Good work for SCOTUS buffs who are multilingual: here's the interview Stephen Breyer gave to a French radio station, in French no less, his new book, The Court and the World: American Law and the New Global Realities. A bargain at any price, no doubt, and at $14.99 for the Kindle version, one you can't pass up. Unfortunately, you probably missed last Thursday's discussion by the Puerto Rico Solicitor General (in Spanish) of the upcoming Supreme Court decision in Puerto Rico v. Sanchez Valle, which has at least a tangential relationship to criminal law: the Court will determine whether Puerto Rico and the federal government are separate sovereigns for purposes of the Double Jeopardy Clause.
That's down the road -- no briefs have even been filed yet - and next week doesn't offer much more of interest. There's the oral argument in Foster v. Chatman, the Batson challenge case, and Luis v. United States, which concerns seizure of defendant's assets which could have been used to hire a lawyer, but after that things get grim: a couple of cases on statutory interpretation, and then nothing the rest of the year.
Down in Columbus, it was Lawyer Discipline Week. If you're thinking of failing to communicate with a client, charging excessive fees, not depositing client funds into your IOLTA account, or keeping the unearned portion of a retainer, don't. No criminal decisions, although this week features oral arguments in three of them. Creep of the Week Award goes to Terry Martin, who hid a camera in a pile of towels in a bathroom and used it to record an 11-year-old girl taking a shower. Relying on an earlier Supreme Court case, his lawyers argue that the statute prohibiting taking nude photos of children isn't a crime unless photo involves "lewd exhibition or graphic focus on genitals." (In case you're worried, the statute only applies to non-parents who don't have the parents' permission.) The argument would benefit from better facts, like, say, a babysitter taking pictures of a child in a bathtub.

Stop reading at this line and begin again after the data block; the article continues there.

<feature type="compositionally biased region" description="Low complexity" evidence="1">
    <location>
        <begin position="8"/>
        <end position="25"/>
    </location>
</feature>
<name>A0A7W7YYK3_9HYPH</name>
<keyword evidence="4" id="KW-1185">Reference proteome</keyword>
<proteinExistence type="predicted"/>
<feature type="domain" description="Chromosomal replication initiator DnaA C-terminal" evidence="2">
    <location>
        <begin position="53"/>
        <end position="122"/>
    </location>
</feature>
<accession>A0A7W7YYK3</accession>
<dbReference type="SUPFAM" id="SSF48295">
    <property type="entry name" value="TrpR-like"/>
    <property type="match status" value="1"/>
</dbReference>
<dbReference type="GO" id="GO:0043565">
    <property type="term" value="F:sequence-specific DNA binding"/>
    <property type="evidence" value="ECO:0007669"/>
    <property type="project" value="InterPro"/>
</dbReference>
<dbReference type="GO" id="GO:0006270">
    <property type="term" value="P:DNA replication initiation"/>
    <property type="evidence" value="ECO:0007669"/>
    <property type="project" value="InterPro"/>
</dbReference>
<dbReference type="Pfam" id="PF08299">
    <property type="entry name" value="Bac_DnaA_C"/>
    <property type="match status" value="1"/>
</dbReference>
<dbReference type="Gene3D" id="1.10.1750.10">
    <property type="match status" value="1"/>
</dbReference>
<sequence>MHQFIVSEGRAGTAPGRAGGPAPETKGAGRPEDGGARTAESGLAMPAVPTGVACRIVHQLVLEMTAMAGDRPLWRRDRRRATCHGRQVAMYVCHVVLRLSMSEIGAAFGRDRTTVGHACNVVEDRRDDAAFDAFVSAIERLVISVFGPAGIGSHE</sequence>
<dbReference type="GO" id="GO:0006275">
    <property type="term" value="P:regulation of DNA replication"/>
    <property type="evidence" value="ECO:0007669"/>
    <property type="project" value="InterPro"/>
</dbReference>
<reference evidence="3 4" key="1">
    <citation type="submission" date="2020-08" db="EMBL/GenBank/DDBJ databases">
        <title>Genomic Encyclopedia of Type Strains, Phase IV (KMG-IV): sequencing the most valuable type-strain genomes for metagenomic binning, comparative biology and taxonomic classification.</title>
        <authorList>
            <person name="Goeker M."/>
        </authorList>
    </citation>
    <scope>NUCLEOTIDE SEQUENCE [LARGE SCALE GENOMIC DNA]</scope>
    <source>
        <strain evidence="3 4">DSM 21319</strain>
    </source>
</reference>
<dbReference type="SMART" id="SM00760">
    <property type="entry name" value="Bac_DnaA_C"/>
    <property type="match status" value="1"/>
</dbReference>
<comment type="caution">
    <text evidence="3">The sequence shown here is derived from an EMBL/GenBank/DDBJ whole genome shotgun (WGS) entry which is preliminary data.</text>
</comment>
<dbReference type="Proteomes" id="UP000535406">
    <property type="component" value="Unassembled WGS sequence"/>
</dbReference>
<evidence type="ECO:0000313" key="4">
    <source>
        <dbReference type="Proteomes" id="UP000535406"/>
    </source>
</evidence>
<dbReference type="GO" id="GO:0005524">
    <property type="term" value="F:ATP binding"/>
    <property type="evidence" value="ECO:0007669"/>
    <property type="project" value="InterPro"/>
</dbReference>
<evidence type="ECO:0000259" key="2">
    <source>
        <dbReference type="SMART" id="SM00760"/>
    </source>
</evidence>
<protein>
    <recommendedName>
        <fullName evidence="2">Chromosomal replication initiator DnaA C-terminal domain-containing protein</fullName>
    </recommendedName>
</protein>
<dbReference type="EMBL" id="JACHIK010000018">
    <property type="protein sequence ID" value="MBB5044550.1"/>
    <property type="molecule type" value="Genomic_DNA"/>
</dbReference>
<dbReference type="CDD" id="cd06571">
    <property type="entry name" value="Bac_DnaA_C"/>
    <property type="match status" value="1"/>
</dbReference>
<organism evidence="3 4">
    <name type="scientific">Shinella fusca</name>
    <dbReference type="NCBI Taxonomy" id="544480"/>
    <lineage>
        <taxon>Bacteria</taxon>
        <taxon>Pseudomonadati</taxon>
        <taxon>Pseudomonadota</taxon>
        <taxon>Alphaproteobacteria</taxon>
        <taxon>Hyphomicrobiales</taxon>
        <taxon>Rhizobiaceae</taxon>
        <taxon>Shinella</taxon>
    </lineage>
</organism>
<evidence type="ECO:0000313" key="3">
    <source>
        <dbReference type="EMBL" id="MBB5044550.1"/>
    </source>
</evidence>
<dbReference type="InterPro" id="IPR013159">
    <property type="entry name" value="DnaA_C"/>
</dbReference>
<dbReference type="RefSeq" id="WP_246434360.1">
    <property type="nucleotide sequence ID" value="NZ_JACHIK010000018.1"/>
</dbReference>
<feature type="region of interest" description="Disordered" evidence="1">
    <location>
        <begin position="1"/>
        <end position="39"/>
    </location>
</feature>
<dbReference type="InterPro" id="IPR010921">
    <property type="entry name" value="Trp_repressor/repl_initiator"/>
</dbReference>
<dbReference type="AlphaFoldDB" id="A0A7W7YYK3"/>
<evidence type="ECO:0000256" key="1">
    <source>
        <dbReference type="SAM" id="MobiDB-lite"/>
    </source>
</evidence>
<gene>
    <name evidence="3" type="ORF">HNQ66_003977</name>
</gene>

State v. Pittman presents a simple issue of statutory construction. Ohio law makes it a criminal offense to fail to support a child that "the person is legally obligated to support." Pittman's two daughters turned 18 in 2006, at which time he owed more than $68,000 in support. He was ordered to pay $236 a month on the arrearage, and when he didn't, he was indicted for non-support. He argues that he can't be prosecuted because he doesn't have a current obligation to support his now-emancipated daughters.
State v. Marcum presents a complicated issue of statutory construction. Back in 2008, the Supreme Court in State v. Kalish (discussed here) set forth a two-part test for appellate review of felony sentencing; the second part was whether the trial judge abused his discretion. Then in 2011, as part of the HB 86 reforms, the legislature rewrote the statute on sentencing review, and specifically provided that "the appellate court's standard for review is not whether the sentencing court abused its discretion." I've got a pretty good idea how that will turn out, especially since Kalish was only a plurality opinion, but we'll talk more about it later this week.